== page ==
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Cruz, Lee lead over 50 lawmakers urging Supreme Court to reaffirm non secular liberty in creative freedom case

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Cruz, Lee lead over 50 lawmakers urging Supreme Court to reaffirm non secular liberty in creative freedom case

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EXCLUSIVE: Over 50 Republicans in Congress are submitting an amicus transient on the Supreme Court calling on the excessive courtroom to reaffirm constitutionally protected free speech and spiritual liberty in a closely-watched case pitting non secular freedom and creative expression towards LGBTQ rights.

Sen. Ted Cruz, R-Texas, and Sen. Mike Lee, R-Utah, are main the Supreme Court submitting, which incorporates 20 Senate and 38 House of Representatives co-signers.

The case, 303 Creative LLC v. Elenis, entails Colorado-based net designer Lorie Smith, who says her non secular beliefs wouldn’t permit her to create a customized wedding ceremony web site for same-sex {couples}.

The Court will resolve whether or not making use of a public-accommodation legislation to compel an artist to talk or keep silent violates the Free Speech Clause of the First Amendment.

SUPREME COURT TO TAKE UP CASE OVER FREE SPEECH VS. LGBTQ RIGHTS

“A victory in favor of 303 Creative would mean a victory for religious freedom everywhere. Compelled speech against anyone’s religious beliefs is an egregious infringement on the most fundamental liberties our Constitution protects. Every American should have the freedom to pursue their professions without being forced to sacrifice their religious beliefs,” Cruz informed Fox News Digital.

Sen. Ted Cruz, R-Texas, speaks during the Leadership Forum at the National Rifle Association Annual Meeting at the George R. Brown Convention Center Friday, May 27, 2022, in Houston. (AP Photo/Michael Wyke)

Sen. Ted Cruz, R-Texas, speaks in the course of the Leadership Forum on the National Rifle Association Annual Meeting on the George R. Brown Convention Center Friday, May 27, 2022, in Houston. (AP Photo/Michael Wyke)

The case comes after the extremely publicized Masterpiece Cakeshop choice in 2018, wherein the Supreme Court dominated a baker, Jack Phillips, was handled with anti-religious bias for refusing to bake a marriage cake for a same-sex couple. However, the justices didn’t tackle a bigger query of whether or not sure companies can assert a spiritual liberty declare when refusing to serve sure prospects. 

The Alliance Defending Freedom, which is representing designer Smith within the case, had requested the excessive courtroom to evaluation a 2–1 choice made in July 2021 by a panel of the U.S. Court of Appeals for the tenth Circuit that dominated in favor of Colorado’s Anti-Discrimination Act (CADA).

WEB DESIGNER WHO REFUSES TO CREATE SITES FOR SAME-SEX WEDDINGS SAYS COLORADO LAW VIOLATES FREE SPEECH RIGHTS

“The government doesn’t have the power to silence or compel creative expression under the threat of punishment,” ADF General Counsel Kristen Waggoner, Smith’s legal professional stated after the Supreme Court agreed to take up the case. “It’s shocking that the 10th Circuit would permit Colorado to punish artists whose speech isn’t in line with state-approved ideology.”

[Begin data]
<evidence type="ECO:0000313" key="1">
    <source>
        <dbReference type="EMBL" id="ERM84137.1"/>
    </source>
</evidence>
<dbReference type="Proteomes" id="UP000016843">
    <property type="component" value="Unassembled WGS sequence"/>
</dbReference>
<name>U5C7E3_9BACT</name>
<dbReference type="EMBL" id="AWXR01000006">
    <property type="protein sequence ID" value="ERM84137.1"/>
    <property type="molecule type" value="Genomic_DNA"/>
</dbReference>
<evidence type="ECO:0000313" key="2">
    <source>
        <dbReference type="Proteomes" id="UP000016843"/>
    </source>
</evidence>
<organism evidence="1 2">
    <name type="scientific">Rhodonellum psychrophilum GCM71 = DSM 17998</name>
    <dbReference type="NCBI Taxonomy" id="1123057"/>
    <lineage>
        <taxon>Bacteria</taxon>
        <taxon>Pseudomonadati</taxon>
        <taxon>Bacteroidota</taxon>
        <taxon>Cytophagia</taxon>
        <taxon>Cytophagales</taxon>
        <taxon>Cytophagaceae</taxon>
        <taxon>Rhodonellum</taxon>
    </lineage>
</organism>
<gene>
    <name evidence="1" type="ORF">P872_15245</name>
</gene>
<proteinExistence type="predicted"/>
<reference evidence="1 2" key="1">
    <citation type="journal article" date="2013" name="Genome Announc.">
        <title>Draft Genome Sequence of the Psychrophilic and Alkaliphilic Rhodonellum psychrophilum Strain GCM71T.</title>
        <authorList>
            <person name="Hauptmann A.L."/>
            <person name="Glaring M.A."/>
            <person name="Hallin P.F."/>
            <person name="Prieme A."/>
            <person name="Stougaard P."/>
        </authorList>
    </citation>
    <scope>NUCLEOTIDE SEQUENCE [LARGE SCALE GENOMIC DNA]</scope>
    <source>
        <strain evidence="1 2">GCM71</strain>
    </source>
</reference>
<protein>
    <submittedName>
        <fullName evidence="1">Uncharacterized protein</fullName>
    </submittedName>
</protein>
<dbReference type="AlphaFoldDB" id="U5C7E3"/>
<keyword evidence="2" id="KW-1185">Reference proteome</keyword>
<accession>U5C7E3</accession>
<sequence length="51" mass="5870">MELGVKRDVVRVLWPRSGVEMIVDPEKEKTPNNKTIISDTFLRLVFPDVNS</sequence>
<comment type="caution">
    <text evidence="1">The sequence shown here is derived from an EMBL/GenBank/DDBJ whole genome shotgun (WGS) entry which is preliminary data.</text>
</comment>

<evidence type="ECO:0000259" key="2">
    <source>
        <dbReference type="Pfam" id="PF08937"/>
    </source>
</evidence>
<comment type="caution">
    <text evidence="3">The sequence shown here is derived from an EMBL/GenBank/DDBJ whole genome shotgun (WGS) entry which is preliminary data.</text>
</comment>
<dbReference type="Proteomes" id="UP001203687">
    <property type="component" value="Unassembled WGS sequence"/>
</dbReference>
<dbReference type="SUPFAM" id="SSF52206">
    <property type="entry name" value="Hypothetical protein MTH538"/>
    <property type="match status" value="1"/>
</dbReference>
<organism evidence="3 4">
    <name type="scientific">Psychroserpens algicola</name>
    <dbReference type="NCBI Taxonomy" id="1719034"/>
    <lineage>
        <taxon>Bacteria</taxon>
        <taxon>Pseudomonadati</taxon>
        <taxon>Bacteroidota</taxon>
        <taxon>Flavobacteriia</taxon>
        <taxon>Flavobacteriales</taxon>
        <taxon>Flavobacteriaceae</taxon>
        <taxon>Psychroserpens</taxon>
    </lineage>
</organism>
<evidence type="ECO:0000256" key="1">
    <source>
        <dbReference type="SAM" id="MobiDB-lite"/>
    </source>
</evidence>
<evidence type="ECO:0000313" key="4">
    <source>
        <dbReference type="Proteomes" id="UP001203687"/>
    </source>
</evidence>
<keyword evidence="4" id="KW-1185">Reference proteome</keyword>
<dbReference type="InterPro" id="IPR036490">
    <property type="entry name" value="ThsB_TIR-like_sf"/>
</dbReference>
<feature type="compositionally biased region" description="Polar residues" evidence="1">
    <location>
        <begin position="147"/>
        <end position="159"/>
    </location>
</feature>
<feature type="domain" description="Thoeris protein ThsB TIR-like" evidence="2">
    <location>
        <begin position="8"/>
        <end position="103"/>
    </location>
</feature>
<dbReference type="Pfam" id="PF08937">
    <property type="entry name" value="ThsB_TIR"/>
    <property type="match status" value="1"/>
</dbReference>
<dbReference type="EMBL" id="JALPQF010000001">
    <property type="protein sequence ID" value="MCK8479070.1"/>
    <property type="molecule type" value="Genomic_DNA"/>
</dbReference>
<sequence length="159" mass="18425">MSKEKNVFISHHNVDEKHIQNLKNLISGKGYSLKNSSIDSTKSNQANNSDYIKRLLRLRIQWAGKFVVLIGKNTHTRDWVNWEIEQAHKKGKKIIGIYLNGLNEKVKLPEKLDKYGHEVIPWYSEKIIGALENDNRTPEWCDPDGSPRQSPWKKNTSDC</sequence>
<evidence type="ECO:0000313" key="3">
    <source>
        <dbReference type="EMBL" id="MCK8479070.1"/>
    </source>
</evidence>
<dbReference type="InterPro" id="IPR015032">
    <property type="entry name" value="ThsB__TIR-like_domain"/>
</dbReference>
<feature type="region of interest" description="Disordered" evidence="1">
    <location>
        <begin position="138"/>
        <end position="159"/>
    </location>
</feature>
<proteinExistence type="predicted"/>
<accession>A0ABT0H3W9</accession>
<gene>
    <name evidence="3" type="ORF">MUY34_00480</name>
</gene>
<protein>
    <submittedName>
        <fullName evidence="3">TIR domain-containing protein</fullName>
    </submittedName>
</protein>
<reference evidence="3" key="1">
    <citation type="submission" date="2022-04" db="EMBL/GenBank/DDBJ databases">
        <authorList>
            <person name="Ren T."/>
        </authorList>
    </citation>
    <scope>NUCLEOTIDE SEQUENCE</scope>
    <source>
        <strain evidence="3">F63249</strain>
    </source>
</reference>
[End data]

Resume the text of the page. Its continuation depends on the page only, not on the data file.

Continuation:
LAKEWOOD, CO - AUGUST 15: Baker Jack Phillips, owner of Masterpiece Cakeshop, manages his shop in Lakewood, Colo. August 15, 2018. (Photo by Hyoung Chang/The Denver Post via Getty Images)

LAKEWOOD, CO – AUGUST 15: Baker Jack Phillips, proprietor of Masterpiece Cakeshop, manages his store in Lakewood, Colo. August 15, 2018. (Photo by Hyoung Chang/The Denver Post by way of Getty Images)
(Photo by Hyoung Chang/The Denver Post by way of Getty Images)

The case has drawn criticism that Smith is on an “anti-LGBTQ crusade,” however she insists that isn’t the case.

Lambda Legal senior counsel Jennifer Pizer, who filed an amicus transient within the case, accused Smith and her attorneys of utilizing faith to marginalize the homosexual group.

“We are witness yet again to the unrelenting anti-LGBTQ crusade being waged by self-described Christian fundamentalist legal groups aiming to chip away at the hard-won gains of LGBTQ people by carving out swaths of territory where discrimination can flourish,” Pizer stated. “The constitutional protections for religious freedom and free speech were never intended as weapons of discrimination for those doing business with the general public.”

A police officer maintains a watch during a demonstration by victims of gun violence in front of the Supreme Court. 

A police officer maintains a watch throughout an illustration by victims of gun violence in entrance of the Supreme Court. 
(Joshua Roberts)

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Smith responded throughout an interview with Fox News: “I work with all people and I have worked with all people including those who identify as LGBT,” she stated. “I’m unable to promote all messages. And to take it a step further and to clarify, Colorado and the Tenth Circuit Court say they agree that I work with all people. So that’s certainly something that’s been clarified and agreed to.”

Oral arguments within the 303 Creative case are anticipated to be held within the fall.  

Fox News’ Jessica Chasmar and Ronn Blizter contributed to this report.

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